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Re: part throttle hesitation

#8 Post by gazwad » Wed Mar 13, 2019 10:34 am

If the injectors can't be stripped or cleaning doesn't fix them I will need to replace them but I can't seem to find these particular ones for sale anywhere. Do all injectors have the same flow rate etc - what replacements are recommended? I think individual injectors with a hose in and out (separate from the rail) as they are now would be best as space is tight, what brands/models are ok? cheers

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Re: part throttle hesitation

#9 Post by LPGC » Wed Mar 13, 2019 11:03 am

Whatever different injectors you fit you'll have to re-calibrate the system. You'd probably need to recalibrate it anyway even if you rebuild your injectors or fit new same model injectors.. particularly if certain supposed self tuning features have been left enabled in your Qbox ECU settings (continuous self tuning on an install with an issue such as failed lambda probe or broken LPG injector soon makes for very incorrect LPG calibration that will not go right again after sorting the issue).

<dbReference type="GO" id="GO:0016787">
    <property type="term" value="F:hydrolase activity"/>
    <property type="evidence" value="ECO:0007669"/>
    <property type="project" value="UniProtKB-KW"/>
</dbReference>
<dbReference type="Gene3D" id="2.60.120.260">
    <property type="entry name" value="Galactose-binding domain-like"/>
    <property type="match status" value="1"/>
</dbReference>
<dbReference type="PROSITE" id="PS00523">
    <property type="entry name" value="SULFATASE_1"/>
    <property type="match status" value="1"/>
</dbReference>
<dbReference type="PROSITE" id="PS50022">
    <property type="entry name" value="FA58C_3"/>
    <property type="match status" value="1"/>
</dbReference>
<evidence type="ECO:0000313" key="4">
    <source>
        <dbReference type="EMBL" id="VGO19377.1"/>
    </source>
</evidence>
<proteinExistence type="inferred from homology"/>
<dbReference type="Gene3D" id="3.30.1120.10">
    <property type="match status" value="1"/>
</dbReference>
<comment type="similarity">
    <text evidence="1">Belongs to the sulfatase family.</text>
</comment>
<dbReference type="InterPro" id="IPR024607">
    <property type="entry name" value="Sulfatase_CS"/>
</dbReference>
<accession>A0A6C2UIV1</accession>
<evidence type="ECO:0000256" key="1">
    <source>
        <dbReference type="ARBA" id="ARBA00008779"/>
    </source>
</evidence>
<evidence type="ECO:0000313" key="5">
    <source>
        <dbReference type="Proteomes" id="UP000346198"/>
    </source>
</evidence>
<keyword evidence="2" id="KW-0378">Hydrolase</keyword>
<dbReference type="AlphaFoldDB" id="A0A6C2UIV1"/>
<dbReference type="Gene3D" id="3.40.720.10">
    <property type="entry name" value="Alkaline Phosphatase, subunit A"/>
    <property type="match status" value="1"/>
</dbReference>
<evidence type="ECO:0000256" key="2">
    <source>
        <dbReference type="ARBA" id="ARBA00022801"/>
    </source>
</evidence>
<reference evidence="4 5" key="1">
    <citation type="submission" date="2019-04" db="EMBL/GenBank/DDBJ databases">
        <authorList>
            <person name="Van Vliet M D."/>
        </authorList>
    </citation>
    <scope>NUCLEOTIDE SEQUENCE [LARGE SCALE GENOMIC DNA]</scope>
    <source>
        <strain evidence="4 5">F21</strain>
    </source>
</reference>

I described (above) where I fit injectors on these engines, it's unlikely your injectors are fitted there because they'll be too large to fit there. MJFX single injectors would be a good bet for you, they'll fit wherever your current injectors are and could be moved to where I described if you wished.
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Re: part throttle hesitation

#10 Post by gazwad » Wed Mar 13, 2019 11:44 am

Thanks, I'll have a look at the calibration. I know the lambda isn't connected to the stag ecu, is this needed for calibration?

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Re: part throttle hesitation

#11 Post by LPGC » Wed Mar 13, 2019 2:52 pm

No you don't need to connect it to the LPG ECU, not even during the initial calibration stage... but if you can't connect to the car's OBD with a scan tool to see lambda readings then connecting to lambda can be useful if only because it allows you to confirm the mixture is correct when the petrol ECU runs open loop mode at high engine load (should be a bit rich under these conditions).